AFF 2011 Interview: 'Restive'

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Jeremiah Jones and Marianna Palka of Restive

A mother's challenge to her abusive husband sends her family into an unsettling journey through the woods in Austin-based first-time filmmaker Jeremiah Jones's feature film Restive. The movie screened to a sold-out audience the first night of AFF. Jones and lead actress Marianna Palka (pictured above) were there too.

A lot has changed for writer/director Jones, who graduated from The University of Texas at Austin where he was a three-year football letterman.

How did Jones transition from football to filmmaking? "It might sound odd, but the skill sets are the same," he said. "Directing is coaching, and casting is recruiting. You try to get everyone on the same page and give them the support that they need to get to a goal. You treat them like family."

Number 19 has swerved and dodged adversity to have Restive premiere at the 2011 Cinequest Film Festival, an annual independent film festival in San Jose. After watching Restive for the first time on screen at Cinequest, he was surprised by the tone and mood of the finished movie.

"There was a dark and intense moment in the film where I looked at my wife and she said, 'Don't look at me, you made it,'" Jones said. "Anybody that watches the movie, it's kind of a creepy, dark, intense movie; they'd think I should be this weird, creepy guy." But he notes that he's from an "amazing, loving" family and has never seen his parents argue.

The script for Restive took Jones about a year to write, and was filmed on location for 18 days in Crawford, Texas. Jones chose to film in his childhood town because he knew he "would probably have the most favors there." He said the townspeople fed the 40 members of the cast and crew three free meals a day during filming.

"We wouldn't have been able to make the movie without the (Crawford) community," Jones said.

The feature film was produced by Jones's and his wife's company Enemyhouse. Jones said his wife is business savvy -- the partnership works well because she is there to "clean up (his) messes."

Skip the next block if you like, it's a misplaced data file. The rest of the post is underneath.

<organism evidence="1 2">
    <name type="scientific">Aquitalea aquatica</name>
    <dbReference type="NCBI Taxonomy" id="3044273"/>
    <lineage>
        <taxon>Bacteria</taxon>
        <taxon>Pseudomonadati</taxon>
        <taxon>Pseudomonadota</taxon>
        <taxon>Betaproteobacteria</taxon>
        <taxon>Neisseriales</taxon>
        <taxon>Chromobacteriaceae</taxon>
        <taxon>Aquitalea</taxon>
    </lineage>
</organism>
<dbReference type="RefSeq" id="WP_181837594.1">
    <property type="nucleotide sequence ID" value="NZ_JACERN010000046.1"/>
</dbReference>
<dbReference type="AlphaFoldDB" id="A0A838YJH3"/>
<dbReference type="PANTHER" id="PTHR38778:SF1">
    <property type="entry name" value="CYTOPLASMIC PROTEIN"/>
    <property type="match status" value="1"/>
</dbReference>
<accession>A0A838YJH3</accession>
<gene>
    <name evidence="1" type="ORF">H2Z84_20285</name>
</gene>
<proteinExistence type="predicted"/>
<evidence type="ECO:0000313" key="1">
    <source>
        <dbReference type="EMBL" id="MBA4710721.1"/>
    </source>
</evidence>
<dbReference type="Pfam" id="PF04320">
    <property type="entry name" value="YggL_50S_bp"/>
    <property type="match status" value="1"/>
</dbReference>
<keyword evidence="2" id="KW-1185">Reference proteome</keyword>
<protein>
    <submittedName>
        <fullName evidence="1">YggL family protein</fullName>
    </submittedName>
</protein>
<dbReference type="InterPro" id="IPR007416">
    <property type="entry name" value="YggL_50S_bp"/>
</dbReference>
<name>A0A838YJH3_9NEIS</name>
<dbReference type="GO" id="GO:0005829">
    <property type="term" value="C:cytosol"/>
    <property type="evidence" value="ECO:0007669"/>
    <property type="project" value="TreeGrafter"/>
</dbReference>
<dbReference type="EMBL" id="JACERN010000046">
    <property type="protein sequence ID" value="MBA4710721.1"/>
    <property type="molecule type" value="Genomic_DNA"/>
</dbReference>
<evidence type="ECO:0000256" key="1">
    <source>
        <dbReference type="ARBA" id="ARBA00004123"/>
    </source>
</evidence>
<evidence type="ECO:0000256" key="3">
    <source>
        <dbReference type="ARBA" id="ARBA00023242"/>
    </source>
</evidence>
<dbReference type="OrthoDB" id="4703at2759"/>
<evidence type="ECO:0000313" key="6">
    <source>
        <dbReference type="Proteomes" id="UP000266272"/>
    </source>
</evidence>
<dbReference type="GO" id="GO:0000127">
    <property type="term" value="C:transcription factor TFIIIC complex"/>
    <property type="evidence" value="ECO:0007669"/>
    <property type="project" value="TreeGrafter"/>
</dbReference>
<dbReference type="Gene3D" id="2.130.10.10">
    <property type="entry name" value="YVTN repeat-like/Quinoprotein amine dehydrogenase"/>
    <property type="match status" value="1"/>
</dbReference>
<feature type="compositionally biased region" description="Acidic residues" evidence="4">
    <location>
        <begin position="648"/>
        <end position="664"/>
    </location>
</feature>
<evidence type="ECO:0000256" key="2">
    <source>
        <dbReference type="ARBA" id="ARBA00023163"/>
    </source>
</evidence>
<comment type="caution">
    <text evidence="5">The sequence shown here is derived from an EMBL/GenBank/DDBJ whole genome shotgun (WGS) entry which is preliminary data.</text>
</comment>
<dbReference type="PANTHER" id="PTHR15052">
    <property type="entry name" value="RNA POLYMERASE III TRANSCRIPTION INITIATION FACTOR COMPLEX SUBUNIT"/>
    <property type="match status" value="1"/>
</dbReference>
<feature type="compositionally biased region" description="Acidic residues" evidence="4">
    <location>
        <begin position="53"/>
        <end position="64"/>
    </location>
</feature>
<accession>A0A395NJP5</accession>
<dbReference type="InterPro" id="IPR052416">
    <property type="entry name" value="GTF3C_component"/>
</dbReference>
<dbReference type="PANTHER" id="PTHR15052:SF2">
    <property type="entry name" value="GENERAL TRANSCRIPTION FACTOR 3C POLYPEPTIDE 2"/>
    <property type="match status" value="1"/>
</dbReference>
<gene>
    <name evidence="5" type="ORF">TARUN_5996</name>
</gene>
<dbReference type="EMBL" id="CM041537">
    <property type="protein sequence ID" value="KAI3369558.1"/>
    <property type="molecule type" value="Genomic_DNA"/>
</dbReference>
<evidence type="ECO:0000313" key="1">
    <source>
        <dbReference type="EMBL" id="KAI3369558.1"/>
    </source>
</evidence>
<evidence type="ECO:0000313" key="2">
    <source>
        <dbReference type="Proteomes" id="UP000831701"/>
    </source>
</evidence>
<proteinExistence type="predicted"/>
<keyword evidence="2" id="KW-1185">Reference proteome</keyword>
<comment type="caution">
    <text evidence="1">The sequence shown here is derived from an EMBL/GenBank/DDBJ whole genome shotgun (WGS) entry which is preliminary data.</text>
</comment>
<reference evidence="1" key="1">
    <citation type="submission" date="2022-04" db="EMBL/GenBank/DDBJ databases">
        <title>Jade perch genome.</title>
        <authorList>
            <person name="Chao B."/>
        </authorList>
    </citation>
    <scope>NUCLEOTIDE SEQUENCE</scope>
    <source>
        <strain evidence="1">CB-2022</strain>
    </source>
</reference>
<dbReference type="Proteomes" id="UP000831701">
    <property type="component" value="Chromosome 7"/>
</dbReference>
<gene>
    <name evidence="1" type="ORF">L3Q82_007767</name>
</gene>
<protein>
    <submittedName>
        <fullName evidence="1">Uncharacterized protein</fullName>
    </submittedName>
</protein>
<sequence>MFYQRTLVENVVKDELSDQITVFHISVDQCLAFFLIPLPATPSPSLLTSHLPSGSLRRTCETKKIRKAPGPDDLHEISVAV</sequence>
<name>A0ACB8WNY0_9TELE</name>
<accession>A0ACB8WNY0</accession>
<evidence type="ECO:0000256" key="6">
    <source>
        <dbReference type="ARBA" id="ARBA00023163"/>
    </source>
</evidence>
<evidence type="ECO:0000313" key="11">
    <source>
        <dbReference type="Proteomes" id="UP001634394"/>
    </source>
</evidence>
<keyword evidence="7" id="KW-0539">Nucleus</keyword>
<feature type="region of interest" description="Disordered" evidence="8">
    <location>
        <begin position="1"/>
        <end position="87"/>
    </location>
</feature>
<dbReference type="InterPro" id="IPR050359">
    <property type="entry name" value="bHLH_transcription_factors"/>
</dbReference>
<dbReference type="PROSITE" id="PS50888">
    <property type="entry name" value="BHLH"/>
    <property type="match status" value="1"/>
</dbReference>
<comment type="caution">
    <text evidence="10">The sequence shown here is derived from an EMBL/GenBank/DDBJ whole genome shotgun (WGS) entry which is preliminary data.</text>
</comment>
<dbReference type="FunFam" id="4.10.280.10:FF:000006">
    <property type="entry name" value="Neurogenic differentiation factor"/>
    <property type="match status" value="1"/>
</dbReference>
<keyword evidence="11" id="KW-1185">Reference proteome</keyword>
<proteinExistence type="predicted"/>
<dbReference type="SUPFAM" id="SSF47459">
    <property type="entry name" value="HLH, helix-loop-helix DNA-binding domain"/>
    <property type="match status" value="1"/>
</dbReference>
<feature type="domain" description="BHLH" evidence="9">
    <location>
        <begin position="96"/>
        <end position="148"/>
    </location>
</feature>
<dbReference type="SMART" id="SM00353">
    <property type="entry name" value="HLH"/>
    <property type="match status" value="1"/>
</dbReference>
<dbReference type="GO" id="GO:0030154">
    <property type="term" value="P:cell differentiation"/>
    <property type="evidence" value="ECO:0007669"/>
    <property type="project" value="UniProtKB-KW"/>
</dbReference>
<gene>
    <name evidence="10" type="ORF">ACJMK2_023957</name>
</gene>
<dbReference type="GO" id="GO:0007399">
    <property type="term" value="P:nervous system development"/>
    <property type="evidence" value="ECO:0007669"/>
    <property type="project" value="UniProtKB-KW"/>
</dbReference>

The most grueling part of making Restive was the casting process, Jones said. He didn't hire a casting director because he wanted to learn the process himself. He was looking for actors who had produced "great" work but were on the edge of becoming well-known. So Jones started calling agents.

"When you call an agent they'll ask you two things: what have you done and how much money do you have? I don't have any money and I haven't done much," Jones said.

Lead actress Palka is from Scotland, but plays a Texan woman in Restive. Why would Jones cast a Scottish actress as a Texan? Palka has some theories.

"Jeremiah has really good instincts, he can see good talent really clearly," she said. "I was so impressed by the male cast because they were amazing actors. Jeremiah knows what he's doing with that, he has great instincts about people and has good people around him.

"He and his wife have a great family. There was something about it that felt like a family vacation, it didnt feel like making a movie," Palka added.

Jones loved working with the cast he'd assembled not only from Texas, but New York and Scotland, he said. "That's the great thing about filmmaking -- you have the ability to meet amazing people all over. There is no boundary. For me personally, it's all about the thrill of making a movie: the movie secondary, the people are first."

"Jeremiah made us feel as a cast that we could do whatever we wanted and make it the best that we could be," Palka said. "It felt like we had free rein to go the distance to the best."

Jones's next project is another feature film, Precursor. "It's about a man who has insomnia," he explained. "He goes to see several specialists. One specialist runs a brainwaves test and finds out his brainwave frequency is at REM sleep. There's a chance that the man is dreaming that he has insomnia."

Restive was shot in Crawford, and post-production work was done in Austin by Stuck On On. Visit the movie's website or Facebook page for more information about upcoming screenings.

Debbie Cerda and Jette Kernion also contributed to this article.

[Photo credit: Debbie Cerda. All rights reserved.]